What Canadians can do in a cashless society
TORONTO, ONTARIO, March 2, 2017 – Remember the days when cash was an acceptable form of payment? Well those days are quickly becoming a thing of the past according to the head of Moneris.
Angela Brown, the president and CEO of Moneris made the claim during an interview for the Business News Network. Moneris is a debit and credit card payment processing merchant who regularly tracks the spending habits of Canadians on a quarterly basis. In recent years, Moneris has recognized a trend among Canadians – they are paying more with their credit card. For Q4 2016 credit card transactions accounted for 63.8 per cent of purchases. Will cash become extinct in the future? Given the recent spending habits of Canadians, Brown predicts cash will be near obsolete by 2030.
“At the end of the day, Canadians prefer convenience over anything else. There is nothing wrong with quick and easy payment methods. The problem lies when you just spend without any regard for how much you are spending on a daily basis,” says Jeffrey Schwartz, executive director, Consolidated Credit Counseling Services of Canada.
“Tap and go payments can quickly lead to a pile of debt if you are not too careful. You have to create a strategy to stay on top of your electronic payments. When there’s no plan in place, this is a guaranteed recipe for a debt disaster,” says Schwartz.
And a debt disaster is something many Canadians cannot afford right now. The reality is 48 per cent of Canadians are living paycheque to paycheque which is making it hard for some to even consider saving for retirement or an emergency fund. Add the average debt load of $22,081 many Canadians are carrying and an already bad situation can be a lot worse if electronic payments get out of hand.
To help Canadians keep their electronic payments at bay, Consolidated Credit Counseling Services of Canada, recommends the following:
Know your limit
Let’s be real, spending money is fun. The thrill of buying something you saw while shopping is an exciting prospect. However when you spend more than what you bring in; that’s where the problem lies. So sit down and create a budget factoring all of your expenses – even your projected electronic ones by credit card or Apple Pay.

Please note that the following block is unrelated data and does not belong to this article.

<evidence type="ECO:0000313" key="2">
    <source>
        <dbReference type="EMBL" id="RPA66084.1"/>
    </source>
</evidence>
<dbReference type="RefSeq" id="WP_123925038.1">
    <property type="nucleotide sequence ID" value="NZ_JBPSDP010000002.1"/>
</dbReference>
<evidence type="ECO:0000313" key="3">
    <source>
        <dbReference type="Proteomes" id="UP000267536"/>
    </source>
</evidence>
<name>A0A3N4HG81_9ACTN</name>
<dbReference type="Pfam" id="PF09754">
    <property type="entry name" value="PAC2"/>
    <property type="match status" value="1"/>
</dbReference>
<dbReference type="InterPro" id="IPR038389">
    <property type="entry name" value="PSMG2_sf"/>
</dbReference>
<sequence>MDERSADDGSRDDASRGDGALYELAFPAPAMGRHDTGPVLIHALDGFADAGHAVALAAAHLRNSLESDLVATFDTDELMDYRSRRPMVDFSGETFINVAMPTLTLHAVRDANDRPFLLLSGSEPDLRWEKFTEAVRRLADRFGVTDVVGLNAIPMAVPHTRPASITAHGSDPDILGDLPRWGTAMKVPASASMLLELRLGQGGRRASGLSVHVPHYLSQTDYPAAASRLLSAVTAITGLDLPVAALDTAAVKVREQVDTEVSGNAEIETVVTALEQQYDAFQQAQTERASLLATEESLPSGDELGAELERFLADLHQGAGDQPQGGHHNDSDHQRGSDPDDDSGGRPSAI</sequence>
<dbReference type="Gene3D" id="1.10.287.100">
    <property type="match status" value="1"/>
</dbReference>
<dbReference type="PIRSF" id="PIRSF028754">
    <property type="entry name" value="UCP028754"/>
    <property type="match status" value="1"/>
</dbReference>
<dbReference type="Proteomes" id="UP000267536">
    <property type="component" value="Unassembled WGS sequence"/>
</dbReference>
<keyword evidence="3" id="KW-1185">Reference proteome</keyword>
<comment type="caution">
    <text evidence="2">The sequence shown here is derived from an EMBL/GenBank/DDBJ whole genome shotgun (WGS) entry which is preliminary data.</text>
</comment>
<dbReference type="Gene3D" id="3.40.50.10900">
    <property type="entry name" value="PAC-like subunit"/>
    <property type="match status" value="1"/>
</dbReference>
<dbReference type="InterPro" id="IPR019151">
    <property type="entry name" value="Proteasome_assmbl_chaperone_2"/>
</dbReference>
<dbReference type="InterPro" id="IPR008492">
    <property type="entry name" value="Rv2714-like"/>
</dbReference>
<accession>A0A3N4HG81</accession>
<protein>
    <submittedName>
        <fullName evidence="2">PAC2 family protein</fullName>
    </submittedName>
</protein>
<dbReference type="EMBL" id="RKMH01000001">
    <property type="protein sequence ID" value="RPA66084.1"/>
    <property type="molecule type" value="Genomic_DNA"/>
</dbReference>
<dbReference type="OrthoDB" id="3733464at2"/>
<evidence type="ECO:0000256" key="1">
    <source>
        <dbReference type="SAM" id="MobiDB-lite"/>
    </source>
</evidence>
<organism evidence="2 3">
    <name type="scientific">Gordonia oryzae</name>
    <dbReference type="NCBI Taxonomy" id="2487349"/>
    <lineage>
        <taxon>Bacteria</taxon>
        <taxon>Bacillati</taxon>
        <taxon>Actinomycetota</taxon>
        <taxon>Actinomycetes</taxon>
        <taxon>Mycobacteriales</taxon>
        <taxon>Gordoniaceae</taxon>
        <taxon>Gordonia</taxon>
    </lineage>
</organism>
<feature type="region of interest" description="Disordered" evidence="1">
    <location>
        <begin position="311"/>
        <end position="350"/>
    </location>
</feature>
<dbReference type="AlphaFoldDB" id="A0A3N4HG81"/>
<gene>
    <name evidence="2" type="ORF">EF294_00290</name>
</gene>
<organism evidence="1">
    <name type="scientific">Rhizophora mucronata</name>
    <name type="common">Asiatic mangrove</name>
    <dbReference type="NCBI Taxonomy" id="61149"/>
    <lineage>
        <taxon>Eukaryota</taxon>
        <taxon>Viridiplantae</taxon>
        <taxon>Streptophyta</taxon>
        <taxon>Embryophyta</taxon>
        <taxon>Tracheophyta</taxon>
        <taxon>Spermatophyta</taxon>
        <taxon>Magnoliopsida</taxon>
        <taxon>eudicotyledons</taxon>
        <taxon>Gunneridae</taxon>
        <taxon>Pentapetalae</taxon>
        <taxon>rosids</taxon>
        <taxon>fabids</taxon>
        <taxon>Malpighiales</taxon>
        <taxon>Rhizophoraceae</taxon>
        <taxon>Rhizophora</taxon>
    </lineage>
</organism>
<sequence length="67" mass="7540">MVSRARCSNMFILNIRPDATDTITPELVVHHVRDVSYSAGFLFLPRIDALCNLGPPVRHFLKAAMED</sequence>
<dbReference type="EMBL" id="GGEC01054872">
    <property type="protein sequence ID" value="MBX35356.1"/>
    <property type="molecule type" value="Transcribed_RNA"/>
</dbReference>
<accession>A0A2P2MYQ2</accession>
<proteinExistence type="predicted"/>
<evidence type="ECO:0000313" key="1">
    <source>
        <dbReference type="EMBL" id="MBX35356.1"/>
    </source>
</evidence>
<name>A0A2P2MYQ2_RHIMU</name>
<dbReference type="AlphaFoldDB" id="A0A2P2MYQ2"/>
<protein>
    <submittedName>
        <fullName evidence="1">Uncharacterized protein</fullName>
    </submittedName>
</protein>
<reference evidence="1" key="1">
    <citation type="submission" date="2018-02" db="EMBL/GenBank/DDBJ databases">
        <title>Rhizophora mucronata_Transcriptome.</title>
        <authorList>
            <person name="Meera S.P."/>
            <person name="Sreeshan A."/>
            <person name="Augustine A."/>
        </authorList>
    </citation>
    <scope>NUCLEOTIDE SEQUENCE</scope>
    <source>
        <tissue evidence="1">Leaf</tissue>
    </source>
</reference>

Understand when to say no
If you’ve spent above your means for years on end, it may take some patience to adapt new spending habits to suit your new frugal lifestyle. At the end of the day, you need to say no to yourself when you spend more than you earn. Remember a need is something you cannot live without and a want is something you can live without.
Instead of relying on your credit card to make payments, learn to carry some cash in your wallet. This way you can only spend the money you have. When your money is gone – your shopping trip will end too! Alternatively, if you do not feel comfortable carrying cash, use your debit card where ever you go. Just make sure to keep an eye on your bank account to keep track of your purchases.
Tap and go technology can sometimes get the best of us. You can end up in a corner of debt with no visible way out. When you’ve had enough of running from your debt, seek the advice of a trained credit counsellor. Credit counselling is the key you need to crush your debt.
About Consolidated Credit Counseling Services of Canada, Inc.:
Consolidated Credit Counseling Services of Canada is a national non-profit credit counselling organization that teaches consumers about personal finance.
For more information or to request an interview with Jeffrey Schwartz, please contact:
Natasha Carr, Community and Public Relations Manager,
Consolidated Credit Counseling Services of Canada, Inc.,
T: 416-915-7283 ext.1041, C: 416-830-4720, F: 416-915-5200, E: firstname.lastname@example.org